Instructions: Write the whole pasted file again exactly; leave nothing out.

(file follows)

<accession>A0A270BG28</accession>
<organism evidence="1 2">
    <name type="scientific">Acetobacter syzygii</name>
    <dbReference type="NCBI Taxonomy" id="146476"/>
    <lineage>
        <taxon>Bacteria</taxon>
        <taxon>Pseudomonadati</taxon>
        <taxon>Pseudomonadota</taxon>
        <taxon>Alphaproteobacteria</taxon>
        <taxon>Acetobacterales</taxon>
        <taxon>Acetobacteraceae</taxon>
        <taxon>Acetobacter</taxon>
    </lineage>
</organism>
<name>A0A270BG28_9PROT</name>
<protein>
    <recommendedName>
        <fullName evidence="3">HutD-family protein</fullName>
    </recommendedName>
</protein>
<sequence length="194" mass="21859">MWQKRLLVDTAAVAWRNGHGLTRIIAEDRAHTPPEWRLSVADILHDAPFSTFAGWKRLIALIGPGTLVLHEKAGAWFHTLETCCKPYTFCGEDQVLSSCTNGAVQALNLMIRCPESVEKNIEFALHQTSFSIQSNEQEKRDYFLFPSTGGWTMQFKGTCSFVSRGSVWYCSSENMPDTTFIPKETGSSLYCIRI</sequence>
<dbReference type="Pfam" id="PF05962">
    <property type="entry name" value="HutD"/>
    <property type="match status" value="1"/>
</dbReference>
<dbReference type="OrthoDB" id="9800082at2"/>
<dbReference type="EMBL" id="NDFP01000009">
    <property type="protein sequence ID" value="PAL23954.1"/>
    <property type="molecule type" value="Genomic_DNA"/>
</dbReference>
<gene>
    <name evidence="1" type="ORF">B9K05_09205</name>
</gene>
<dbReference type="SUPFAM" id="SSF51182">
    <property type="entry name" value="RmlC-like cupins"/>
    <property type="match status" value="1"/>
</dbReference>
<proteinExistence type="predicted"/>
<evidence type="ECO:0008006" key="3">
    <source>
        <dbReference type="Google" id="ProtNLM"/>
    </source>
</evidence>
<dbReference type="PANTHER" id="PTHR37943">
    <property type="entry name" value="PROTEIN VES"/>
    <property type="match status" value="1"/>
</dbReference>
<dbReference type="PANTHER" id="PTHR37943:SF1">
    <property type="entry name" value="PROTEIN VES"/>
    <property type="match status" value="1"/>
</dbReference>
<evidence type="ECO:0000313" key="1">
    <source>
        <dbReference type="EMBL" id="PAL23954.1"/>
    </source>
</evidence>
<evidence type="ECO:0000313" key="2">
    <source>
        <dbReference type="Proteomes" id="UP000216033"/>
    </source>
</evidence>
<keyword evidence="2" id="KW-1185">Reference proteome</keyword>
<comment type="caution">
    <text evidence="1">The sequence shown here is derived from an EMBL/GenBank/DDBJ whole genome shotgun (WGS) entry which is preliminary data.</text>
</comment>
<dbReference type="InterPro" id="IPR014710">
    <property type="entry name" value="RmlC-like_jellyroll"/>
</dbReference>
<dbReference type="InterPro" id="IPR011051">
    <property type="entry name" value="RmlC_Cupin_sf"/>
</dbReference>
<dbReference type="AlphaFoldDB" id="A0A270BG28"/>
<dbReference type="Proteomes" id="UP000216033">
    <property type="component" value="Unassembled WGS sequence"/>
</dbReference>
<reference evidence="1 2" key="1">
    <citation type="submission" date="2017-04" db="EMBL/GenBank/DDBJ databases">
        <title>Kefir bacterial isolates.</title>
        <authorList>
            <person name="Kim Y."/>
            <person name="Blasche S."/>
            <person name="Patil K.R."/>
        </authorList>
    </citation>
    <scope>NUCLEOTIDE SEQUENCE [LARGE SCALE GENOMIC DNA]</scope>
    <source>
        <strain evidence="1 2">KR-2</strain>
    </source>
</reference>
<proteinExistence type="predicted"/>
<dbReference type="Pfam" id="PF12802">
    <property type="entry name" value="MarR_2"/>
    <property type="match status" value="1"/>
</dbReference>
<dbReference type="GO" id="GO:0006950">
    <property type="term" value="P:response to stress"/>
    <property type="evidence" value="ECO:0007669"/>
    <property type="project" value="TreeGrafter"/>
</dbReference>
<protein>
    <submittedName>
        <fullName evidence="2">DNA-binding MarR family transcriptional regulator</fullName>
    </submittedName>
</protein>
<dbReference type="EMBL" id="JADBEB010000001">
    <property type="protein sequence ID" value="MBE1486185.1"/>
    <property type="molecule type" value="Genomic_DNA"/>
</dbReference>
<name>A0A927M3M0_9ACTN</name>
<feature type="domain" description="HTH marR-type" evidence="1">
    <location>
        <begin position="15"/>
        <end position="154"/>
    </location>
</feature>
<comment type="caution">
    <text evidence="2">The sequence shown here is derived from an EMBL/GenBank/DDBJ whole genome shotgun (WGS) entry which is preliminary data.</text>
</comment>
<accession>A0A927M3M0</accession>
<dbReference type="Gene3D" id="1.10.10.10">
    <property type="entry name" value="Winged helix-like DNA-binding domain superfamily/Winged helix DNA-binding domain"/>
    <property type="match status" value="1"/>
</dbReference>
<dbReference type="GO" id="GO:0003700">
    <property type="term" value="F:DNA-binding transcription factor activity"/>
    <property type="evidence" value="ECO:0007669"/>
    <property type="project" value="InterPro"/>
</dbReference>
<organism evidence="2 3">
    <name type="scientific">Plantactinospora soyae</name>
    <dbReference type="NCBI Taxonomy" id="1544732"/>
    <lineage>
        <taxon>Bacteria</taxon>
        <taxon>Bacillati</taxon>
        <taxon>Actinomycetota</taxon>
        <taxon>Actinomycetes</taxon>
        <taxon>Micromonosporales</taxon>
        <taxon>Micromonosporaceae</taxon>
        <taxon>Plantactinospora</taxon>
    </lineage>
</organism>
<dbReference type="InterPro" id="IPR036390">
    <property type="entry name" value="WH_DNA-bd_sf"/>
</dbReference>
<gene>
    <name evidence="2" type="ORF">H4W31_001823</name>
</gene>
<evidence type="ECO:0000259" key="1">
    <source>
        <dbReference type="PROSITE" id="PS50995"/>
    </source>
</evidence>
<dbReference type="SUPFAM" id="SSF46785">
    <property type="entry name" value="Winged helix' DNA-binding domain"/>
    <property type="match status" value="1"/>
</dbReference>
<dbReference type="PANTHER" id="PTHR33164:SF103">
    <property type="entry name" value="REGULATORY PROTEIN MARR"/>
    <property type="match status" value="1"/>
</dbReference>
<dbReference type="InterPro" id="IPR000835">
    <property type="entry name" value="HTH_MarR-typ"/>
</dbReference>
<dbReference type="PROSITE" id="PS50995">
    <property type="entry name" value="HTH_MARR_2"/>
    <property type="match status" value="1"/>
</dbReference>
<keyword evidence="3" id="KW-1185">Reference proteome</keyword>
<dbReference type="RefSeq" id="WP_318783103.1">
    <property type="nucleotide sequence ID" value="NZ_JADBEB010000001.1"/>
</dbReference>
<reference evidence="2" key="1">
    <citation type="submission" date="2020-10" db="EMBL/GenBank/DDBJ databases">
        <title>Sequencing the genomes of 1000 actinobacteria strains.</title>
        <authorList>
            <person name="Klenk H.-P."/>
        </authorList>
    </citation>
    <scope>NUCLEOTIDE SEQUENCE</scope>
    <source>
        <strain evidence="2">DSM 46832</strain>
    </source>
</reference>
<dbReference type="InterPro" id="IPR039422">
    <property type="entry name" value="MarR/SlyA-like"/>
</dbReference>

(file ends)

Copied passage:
<accession>A0A270BG28</accession>
<organism evidence="1 2">
    <name type="scientific">Acetobacter syzygii</name>
    <dbReference type="NCBI Taxonomy" id="146476"/>
    <lineage>
        <taxon>Bacteria</taxon>
        <taxon>Pseudomonadati</taxon>
        <taxon>Pseudomonadota</taxon>
        <taxon>Alphaproteobacteria</taxon>
        <taxon>Acetobacterales</taxon>
        <taxon>Acetobacteraceae</taxon>
        <taxon>Acetobacter</taxon>
    </lineage>
</organism>
<name>A0A270BG28_9PROT</name>
<protein>
    <recommendedName>
        <fullName evidence="3">HutD-family protein</fullName>
    </recommendedName>
</protein>
<sequence length="194" mass="21859">MWQKRLLVDTAAVAWRNGHGLTRIIAEDRAHTPPEWRLSVADILHDAPFSTFAGWKRLIALIGPGTLVLHEKAGAWFHTLETCCKPYTFCGEDQVLSSCTNGAVQALNLMIRCPESVEKNIEFALHQTSFSIQSNEQEKRDYFLFPSTGGWTMQFKGTCSFVSRGSVWYCSSENMPDTTFIPKETGSSLYCIRI</sequence>
<dbReference type="Pfam" id="PF05962">
    <property type="entry name" value="HutD"/>
    <property type="match status" value="1"/>
</dbReference>
<dbReference type="OrthoDB" id="9800082at2"/>
<dbReference type="EMBL" id="NDFP01000009">
    <property type="protein sequence ID" value="PAL23954.1"/>
    <property type="molecule type" value="Genomic_DNA"/>
</dbReference>
<gene>
    <name evidence="1" type="ORF">B9K05_09205</name>
</gene>
<dbReference type="SUPFAM" id="SSF51182">
    <property type="entry name" value="RmlC-like cupins"/>
    <property type="match status" value="1"/>
</dbReference>
<proteinExistence type="predicted"/>
<evidence type="ECO:0008006" key="3">
    <source>
        <dbReference type="Google" id="ProtNLM"/>
    </source>
</evidence>
<dbReference type="PANTHER" id="PTHR37943">
    <property type="entry name" value="PROTEIN VES"/>
    <property type="match status" value="1"/>
</dbReference>
<dbReference type="PANTHER" id="PTHR37943:SF1">
    <property type="entry name" value="PROTEIN VES"/>
    <property type="match status" value="1"/>
</dbReference>
<evidence type="ECO:0000313" key="1">
    <source>
        <dbReference type="EMBL" id="PAL23954.1"/>
    </source>
</evidence>
<evidence type="ECO:0000313" key="2">
    <source>
        <dbReference type="Proteomes" id="UP000216033"/>
    </source>
</evidence>
<keyword evidence="2" id="KW-1185">Reference proteome</keyword>
<comment type="caution">
    <text evidence="1">The sequence shown here is derived from an EMBL/GenBank/DDBJ whole genome shotgun (WGS) entry which is preliminary data.</text>
</comment>
<dbReference type="InterPro" id="IPR014710">
    <property type="entry name" value="RmlC-like_jellyroll"/>
</dbReference>
<dbReference type="InterPro" id="IPR011051">
    <property type="entry name" value="RmlC_Cupin_sf"/>
</dbReference>
<dbReference type="AlphaFoldDB" id="A0A270BG28"/>
<dbReference type="Proteomes" id="UP000216033">
    <property type="component" value="Unassembled WGS sequence"/>
</dbReference>
<reference evidence="1 2" key="1">
    <citation type="submission" date="2017-04" db="EMBL/GenBank/DDBJ databases">
        <title>Kefir bacterial isolates.</title>
        <authorList>
            <person name="Kim Y."/>
            <person name="Blasche S."/>
            <person name="Patil K.R."/>
        </authorList>
    </citation>
    <scope>NUCLEOTIDE SEQUENCE [LARGE SCALE GENOMIC DNA]</scope>
    <source>
        <strain evidence="1 2">KR-2</strain>
    </source>
</reference>
<proteinExistence type="predicted"/>
<dbReference type="Pfam" id="PF12802">
    <property type="entry name" value="MarR_2"/>
    <property type="match status" value="1"/>
</dbReference>
<dbReference type="GO" id="GO:0006950">
    <property type="term" value="P:response to stress"/>
    <property type="evidence" value="ECO:0007669"/>
    <property type="project" value="TreeGrafter"/>
</dbReference>
<protein>
    <submittedName>
        <fullName evidence="2">DNA-binding MarR family transcriptional regulator</fullName>
    </submittedName>
</protein>
<dbReference type="EMBL" id="JADBEB010000001">
    <property type="protein sequence ID" value="MBE1486185.1"/>
    <property type="molecule type" value="Genomic_DNA"/>
</dbReference>
<name>A0A927M3M0_9ACTN</name>
<feature type="domain" description="HTH marR-type" evidence="1">
    <location>
        <begin position="15"/>
        <end position="154"/>
    </location>
</feature>
<comment type="caution">
    <text evidence="2">The sequence shown here is derived from an EMBL/GenBank/DDBJ whole genome shotgun (WGS) entry which is preliminary data.</text>
</comment>
<accession>A0A927M3M0</accession>
<dbReference type="Gene3D" id="1.10.10.10">
    <property type="entry name" value="Winged helix-like DNA-binding domain superfamily/Winged helix DNA-binding domain"/>
    <property type="match status" value="1"/>
</dbReference>
<dbReference type="GO" id="GO:0003700">
    <property type="term" value="F:DNA-binding transcription factor activity"/>
    <property type="evidence" value="ECO:0007669"/>
    <property type="project" value="InterPro"/>
</dbReference>
<organism evidence="2 3">
    <name type="scientific">Plantactinospora soyae</name>
    <dbReference type="NCBI Taxonomy" id="1544732"/>
    <lineage>
        <taxon>Bacteria</taxon>
        <taxon>Bacillati</taxon>
        <taxon>Actinomycetota</taxon>
        <taxon>Actinomycetes</taxon>
        <taxon>Micromonosporales</taxon>
        <taxon>Micromonosporaceae</taxon>
        <taxon>Plantactinospora</taxon>
    </lineage>
</organism>
<dbReference type="InterPro" id="IPR036390">
    <property type="entry name" value="WH_DNA-bd_sf"/>
</dbReference>
<gene>
    <name evidence="2" type="ORF">H4W31_001823</name>
</gene>
<evidence type="ECO:0000259" key="1">
    <source>
        <dbReference type="PROSITE" id="PS50995"/>
    </source>
</evidence>
<dbReference type="SUPFAM" id="SSF46785">
    <property type="entry name" value="Winged helix' DNA-binding domain"/>
    <property type="match status" value="1"/>
</dbReference>
<dbReference type="PANTHER" id="PTHR33164:SF103">
    <property type="entry name" value="REGULATORY PROTEIN MARR"/>
    <property type="match status" value="1"/>
</dbReference>
<dbReference type="InterPro" id="IPR000835">
    <property type="entry name" value="HTH_MarR-typ"/>
</dbReference>
<dbReference type="PROSITE" id="PS50995">
    <property type="entry name" value="HTH_MARR_2"/>
    <property type="match status" value="1"/>
</dbReference>
<keyword evidence="3" id="KW-1185">Reference proteome</keyword>
<dbReference type="RefSeq" id="WP_318783103.1">
    <property type="nucleotide sequence ID" value="NZ_JADBEB010000001.1"/>
</dbReference>
<reference evidence="2" key="1">
    <citation type="submission" date="2020-10" db="EMBL/GenBank/DDBJ databases">
        <title>Sequencing the genomes of 1000 actinobacteria strains.</title>
        <authorList>
            <person name="Klenk H.-P."/>
        </authorList>
    </citation>
    <scope>NUCLEOTIDE SEQUENCE</scope>
    <source>
        <strain evidence="2">DSM 46832</strain>
    </source>
</reference>
<dbReference type="InterPro" id="IPR039422">
    <property type="entry name" value="MarR/SlyA-like"/>
</dbReference>